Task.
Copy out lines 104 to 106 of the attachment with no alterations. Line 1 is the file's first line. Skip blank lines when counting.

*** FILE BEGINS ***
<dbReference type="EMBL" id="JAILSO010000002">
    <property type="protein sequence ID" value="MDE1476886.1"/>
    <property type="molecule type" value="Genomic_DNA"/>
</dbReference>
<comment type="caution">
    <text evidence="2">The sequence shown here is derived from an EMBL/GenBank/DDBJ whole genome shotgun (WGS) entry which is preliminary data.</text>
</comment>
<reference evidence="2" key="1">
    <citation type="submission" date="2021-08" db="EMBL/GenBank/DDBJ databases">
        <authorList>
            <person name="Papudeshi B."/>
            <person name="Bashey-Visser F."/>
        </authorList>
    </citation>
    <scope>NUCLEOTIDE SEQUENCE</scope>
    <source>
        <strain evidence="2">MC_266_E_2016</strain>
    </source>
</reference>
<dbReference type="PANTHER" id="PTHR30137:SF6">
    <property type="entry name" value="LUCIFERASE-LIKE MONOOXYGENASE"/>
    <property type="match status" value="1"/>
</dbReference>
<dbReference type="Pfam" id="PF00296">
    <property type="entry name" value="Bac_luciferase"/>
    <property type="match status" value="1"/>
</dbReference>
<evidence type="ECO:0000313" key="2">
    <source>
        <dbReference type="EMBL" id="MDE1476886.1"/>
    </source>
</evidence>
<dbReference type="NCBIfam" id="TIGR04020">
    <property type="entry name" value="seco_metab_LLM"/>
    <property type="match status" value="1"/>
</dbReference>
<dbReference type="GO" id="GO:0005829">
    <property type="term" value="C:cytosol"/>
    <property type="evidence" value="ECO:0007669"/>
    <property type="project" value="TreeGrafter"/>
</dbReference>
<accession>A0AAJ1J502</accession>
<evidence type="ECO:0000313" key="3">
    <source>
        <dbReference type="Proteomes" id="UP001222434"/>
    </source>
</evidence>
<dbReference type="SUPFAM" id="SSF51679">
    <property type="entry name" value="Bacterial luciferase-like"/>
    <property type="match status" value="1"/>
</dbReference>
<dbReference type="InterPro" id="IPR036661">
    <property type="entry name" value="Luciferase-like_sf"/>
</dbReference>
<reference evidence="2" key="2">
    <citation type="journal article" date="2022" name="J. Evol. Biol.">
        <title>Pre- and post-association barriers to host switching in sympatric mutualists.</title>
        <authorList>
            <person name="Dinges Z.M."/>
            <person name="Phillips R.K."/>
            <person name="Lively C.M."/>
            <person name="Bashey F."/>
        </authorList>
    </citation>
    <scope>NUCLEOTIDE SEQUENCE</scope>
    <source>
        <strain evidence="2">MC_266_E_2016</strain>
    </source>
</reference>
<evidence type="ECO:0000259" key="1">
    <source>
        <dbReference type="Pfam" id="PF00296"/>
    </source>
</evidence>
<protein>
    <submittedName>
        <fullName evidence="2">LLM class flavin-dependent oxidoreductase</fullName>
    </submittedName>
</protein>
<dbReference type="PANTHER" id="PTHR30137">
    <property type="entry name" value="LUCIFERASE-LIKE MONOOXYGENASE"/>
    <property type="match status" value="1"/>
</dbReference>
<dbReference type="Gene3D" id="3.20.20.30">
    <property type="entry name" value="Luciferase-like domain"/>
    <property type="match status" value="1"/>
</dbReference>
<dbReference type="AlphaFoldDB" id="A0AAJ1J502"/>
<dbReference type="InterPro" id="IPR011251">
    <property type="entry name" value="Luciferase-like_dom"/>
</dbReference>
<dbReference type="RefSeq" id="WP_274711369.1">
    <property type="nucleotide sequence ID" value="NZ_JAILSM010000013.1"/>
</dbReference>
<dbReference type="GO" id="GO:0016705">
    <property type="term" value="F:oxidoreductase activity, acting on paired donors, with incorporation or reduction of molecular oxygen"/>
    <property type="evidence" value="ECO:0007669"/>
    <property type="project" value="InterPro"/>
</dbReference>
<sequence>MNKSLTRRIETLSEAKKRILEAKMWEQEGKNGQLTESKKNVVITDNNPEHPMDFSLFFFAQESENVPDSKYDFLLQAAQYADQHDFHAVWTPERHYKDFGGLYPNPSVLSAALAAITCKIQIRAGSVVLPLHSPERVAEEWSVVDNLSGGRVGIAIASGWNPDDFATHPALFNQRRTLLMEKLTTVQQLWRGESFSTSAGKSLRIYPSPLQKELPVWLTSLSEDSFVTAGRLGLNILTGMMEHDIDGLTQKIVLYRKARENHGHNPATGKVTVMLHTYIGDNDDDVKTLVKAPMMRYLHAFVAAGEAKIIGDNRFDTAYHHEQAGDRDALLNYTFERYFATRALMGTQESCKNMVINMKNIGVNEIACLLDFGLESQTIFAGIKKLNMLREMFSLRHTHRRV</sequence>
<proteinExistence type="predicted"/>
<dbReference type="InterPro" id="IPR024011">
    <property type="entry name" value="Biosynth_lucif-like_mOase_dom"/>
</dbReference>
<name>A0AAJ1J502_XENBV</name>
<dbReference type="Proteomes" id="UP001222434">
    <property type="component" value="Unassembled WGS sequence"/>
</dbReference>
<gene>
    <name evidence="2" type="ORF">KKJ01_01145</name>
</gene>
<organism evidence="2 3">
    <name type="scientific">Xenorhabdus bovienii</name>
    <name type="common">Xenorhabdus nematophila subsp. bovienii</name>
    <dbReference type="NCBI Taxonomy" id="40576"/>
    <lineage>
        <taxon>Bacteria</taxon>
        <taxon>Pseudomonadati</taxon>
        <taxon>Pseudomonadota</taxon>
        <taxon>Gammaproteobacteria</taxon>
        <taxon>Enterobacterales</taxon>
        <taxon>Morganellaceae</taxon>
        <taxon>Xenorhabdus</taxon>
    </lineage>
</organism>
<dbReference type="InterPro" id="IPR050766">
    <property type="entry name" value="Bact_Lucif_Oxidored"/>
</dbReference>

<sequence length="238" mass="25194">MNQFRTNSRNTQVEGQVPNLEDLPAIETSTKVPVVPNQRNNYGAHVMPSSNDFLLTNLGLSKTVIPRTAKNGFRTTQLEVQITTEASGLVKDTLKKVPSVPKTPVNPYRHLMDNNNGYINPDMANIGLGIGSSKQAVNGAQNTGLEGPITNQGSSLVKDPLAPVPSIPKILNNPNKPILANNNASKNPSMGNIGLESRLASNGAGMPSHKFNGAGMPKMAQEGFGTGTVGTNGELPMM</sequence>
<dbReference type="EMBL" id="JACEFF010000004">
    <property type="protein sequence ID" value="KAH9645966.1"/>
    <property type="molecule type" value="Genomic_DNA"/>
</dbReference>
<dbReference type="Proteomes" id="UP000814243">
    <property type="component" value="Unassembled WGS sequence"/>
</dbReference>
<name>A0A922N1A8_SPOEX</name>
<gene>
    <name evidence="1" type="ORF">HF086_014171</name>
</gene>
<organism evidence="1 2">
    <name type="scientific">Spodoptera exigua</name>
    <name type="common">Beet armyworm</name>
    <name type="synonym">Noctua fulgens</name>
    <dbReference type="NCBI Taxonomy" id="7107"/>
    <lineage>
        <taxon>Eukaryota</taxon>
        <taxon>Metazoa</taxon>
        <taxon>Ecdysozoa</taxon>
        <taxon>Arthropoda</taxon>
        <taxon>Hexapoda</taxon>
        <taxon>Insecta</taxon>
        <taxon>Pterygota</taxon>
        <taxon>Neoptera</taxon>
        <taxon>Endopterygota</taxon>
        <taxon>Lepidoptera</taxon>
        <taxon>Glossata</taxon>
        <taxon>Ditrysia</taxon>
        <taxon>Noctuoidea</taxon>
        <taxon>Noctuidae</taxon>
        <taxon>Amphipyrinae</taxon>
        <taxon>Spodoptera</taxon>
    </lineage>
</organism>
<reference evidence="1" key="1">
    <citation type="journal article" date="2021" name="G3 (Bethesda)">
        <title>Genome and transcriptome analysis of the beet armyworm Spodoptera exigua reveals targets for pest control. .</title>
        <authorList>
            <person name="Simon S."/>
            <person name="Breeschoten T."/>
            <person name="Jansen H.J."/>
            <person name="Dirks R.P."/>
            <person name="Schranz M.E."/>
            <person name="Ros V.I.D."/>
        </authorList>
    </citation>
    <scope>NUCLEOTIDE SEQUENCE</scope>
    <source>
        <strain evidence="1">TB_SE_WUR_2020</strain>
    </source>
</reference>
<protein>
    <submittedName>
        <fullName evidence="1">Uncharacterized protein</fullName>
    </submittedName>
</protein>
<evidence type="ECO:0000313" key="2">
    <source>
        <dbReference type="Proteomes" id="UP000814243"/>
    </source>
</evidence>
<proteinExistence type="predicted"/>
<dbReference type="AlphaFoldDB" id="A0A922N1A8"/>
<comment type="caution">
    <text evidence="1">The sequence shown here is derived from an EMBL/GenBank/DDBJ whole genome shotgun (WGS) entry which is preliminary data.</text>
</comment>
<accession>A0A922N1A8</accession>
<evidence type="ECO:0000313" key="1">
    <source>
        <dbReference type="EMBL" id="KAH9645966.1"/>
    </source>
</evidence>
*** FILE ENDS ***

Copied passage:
</dbReference>
<name>A0AAJ1J502_XENBV</name>
<dbReference type="Proteomes" id="UP001222434">